Prosus nets $14.6 billion from sale of Tencent stake
AMSTERDAM (Reuters) -Amsterdam-based technology investor Prosus NV on Thursday said it netted $14.6 billion from its overnight sale of a 2% stake in Chinese gaming and social media giant Tencent in one of the world's largest ever block trades.
"Our belief in Tencent and its management team is steadfast, but we also need to fund continued growth in our core business lines and emerging sectors," Prosus Chairman Koos Bekker said in a statement after the completion of the deal on Thursday.
In a Hong Kong Stock Exchange filing, Tencent said Prosus sold 191.89 million shares for HK$595.00, reducing its stake to 28.9%.
The price was a 5.5% discount to Tencent's Wednesday close of $HK629.50. Tencent stock, which is up 10% this year, traded 2.5% lower in Hong Kong on Thursday.
A ststement from Tencent Chairman Pony Ma said he viewed Prosus, which is majority-owned by Naspers of South Africa, as a "commited strategic partner over a great many years".
"Tencent respects and understands the (stake sale) decision," he said.
Prosus has committed to not reducing its remaining stake further for the coming three years.
The block trade - a trade of a large number of securities - was the largest since 2018, when Naspers sold 2% of the group for $9.8 billion, Refinitiv data shows.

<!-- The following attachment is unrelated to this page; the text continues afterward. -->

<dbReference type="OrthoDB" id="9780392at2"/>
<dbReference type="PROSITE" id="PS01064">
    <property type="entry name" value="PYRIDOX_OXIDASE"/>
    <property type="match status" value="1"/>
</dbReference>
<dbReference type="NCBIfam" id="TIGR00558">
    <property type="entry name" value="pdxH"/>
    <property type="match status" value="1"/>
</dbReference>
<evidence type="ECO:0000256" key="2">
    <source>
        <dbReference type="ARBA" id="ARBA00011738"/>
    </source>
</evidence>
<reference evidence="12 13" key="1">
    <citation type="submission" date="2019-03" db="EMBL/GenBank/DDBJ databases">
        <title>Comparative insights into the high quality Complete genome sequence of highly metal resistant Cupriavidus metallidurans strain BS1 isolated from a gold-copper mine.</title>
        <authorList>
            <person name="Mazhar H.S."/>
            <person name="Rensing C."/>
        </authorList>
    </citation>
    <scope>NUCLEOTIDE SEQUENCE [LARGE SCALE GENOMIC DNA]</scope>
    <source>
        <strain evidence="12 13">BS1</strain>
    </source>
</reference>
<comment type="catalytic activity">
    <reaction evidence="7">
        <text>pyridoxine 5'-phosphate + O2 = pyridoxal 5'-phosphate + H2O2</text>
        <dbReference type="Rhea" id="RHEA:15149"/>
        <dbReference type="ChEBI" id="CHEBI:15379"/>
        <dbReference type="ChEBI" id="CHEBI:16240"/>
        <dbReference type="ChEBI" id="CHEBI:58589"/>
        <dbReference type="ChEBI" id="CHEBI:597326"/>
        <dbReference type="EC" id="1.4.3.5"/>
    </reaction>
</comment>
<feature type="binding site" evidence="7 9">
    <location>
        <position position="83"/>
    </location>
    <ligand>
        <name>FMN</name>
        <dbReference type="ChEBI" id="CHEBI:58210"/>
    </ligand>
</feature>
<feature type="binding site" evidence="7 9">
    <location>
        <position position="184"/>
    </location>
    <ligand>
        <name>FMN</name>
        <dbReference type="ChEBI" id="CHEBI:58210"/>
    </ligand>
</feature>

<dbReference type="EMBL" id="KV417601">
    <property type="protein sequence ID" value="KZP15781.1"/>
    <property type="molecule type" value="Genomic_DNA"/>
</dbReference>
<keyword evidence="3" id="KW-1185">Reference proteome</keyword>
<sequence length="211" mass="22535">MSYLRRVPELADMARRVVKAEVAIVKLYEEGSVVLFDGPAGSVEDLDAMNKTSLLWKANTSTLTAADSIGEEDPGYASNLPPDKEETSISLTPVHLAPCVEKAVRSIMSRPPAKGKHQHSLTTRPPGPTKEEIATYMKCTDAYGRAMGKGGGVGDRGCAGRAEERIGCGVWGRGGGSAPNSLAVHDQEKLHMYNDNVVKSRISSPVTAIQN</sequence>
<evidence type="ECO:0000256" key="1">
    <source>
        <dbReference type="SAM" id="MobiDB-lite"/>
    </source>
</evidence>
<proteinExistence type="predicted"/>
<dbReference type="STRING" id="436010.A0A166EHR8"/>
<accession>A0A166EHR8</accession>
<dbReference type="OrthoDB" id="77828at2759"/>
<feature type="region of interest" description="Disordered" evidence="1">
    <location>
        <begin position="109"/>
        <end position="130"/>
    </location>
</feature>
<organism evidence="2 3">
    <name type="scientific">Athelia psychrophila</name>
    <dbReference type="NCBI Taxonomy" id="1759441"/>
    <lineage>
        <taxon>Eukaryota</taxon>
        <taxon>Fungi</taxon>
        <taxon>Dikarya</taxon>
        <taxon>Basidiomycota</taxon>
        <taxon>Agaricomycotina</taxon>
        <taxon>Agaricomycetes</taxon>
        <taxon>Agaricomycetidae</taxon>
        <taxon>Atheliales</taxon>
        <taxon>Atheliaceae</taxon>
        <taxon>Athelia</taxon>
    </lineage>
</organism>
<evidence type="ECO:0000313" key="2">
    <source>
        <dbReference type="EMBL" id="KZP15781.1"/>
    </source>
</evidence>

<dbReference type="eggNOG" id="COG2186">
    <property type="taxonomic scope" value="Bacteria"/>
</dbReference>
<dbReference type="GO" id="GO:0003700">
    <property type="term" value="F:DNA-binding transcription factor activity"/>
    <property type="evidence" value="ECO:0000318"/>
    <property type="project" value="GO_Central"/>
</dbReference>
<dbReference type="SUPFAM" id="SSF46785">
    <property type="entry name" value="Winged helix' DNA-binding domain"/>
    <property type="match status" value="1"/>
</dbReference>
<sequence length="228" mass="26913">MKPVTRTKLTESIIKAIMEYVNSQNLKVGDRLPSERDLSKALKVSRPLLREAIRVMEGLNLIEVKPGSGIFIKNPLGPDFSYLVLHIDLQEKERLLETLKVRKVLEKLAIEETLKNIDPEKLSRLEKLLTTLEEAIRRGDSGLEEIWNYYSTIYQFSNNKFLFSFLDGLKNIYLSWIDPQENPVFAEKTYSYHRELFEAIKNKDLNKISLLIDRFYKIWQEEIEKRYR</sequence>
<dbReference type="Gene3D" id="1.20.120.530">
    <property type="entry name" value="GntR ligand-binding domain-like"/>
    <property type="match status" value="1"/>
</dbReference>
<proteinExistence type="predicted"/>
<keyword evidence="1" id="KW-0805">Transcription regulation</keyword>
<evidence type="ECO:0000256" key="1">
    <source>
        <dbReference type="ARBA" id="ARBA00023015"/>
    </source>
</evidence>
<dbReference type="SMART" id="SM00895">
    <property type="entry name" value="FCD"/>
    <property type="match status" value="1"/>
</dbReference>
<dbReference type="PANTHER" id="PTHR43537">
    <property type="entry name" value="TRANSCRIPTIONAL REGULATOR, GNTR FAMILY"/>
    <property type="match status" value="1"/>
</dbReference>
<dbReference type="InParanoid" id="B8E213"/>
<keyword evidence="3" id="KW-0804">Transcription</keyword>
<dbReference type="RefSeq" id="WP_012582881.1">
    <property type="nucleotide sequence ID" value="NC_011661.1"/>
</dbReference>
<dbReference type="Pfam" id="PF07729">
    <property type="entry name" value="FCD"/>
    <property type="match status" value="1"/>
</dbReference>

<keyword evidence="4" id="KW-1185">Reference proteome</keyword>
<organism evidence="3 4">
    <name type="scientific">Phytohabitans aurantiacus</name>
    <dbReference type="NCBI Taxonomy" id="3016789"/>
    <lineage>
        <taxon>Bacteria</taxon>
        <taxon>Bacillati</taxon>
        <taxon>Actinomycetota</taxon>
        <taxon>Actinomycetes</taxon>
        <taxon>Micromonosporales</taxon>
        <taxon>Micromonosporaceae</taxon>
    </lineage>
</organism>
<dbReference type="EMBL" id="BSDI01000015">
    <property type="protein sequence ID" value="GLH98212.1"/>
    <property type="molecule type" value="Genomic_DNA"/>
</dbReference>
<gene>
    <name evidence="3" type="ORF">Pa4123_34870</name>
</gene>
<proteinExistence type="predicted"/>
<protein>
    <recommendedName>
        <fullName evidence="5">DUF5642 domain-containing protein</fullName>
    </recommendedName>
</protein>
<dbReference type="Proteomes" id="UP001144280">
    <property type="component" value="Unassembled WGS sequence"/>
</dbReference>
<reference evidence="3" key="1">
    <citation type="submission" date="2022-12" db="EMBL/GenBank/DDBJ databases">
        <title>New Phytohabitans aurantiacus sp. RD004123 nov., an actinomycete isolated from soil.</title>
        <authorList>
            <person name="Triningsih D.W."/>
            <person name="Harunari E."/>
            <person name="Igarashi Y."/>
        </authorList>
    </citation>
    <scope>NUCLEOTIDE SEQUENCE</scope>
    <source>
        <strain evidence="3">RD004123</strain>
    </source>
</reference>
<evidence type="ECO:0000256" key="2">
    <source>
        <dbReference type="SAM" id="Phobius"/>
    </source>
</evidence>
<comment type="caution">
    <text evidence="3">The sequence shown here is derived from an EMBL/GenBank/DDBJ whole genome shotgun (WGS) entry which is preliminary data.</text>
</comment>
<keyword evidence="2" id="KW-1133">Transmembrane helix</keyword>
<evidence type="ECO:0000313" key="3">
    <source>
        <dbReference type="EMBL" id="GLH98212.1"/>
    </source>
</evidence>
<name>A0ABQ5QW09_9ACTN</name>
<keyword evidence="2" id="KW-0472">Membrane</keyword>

Prosus also owns interests in online food delivery platforms, classified marketplaces and digital payments businesses.
For the half-year to Sept. 30 it reported a 29% increase in core earnings to $2.2 billion, with proceeds from its Tencent stake offsetting losses from other investments.
The sale of the Tencent stake slightly closed a gap between the valuation of Prosus itself, with a market capitalisation of 160 billion euros, and the value of its remaining Tencent stake, worth about 188 billion euros on Thursday.
"When the discount moves in the right direction we're obviously happy, but we're not happy with where it is," CEO Bob van Dijk told reporters.
He said growth at the company's other businesses would "alleviate the discount over time".
Citigroup, Morgan Stanley and Goldman Sachs were joint global coordinators for the sale.
($1 = 0.8425 euros)
($1 = 7.7849 Hong Kong dollars)
(Reporting by Toby Sterling, Scott Murdoch and Abhinav RamnarayanEditing by Jan Harvey and David Goodman)
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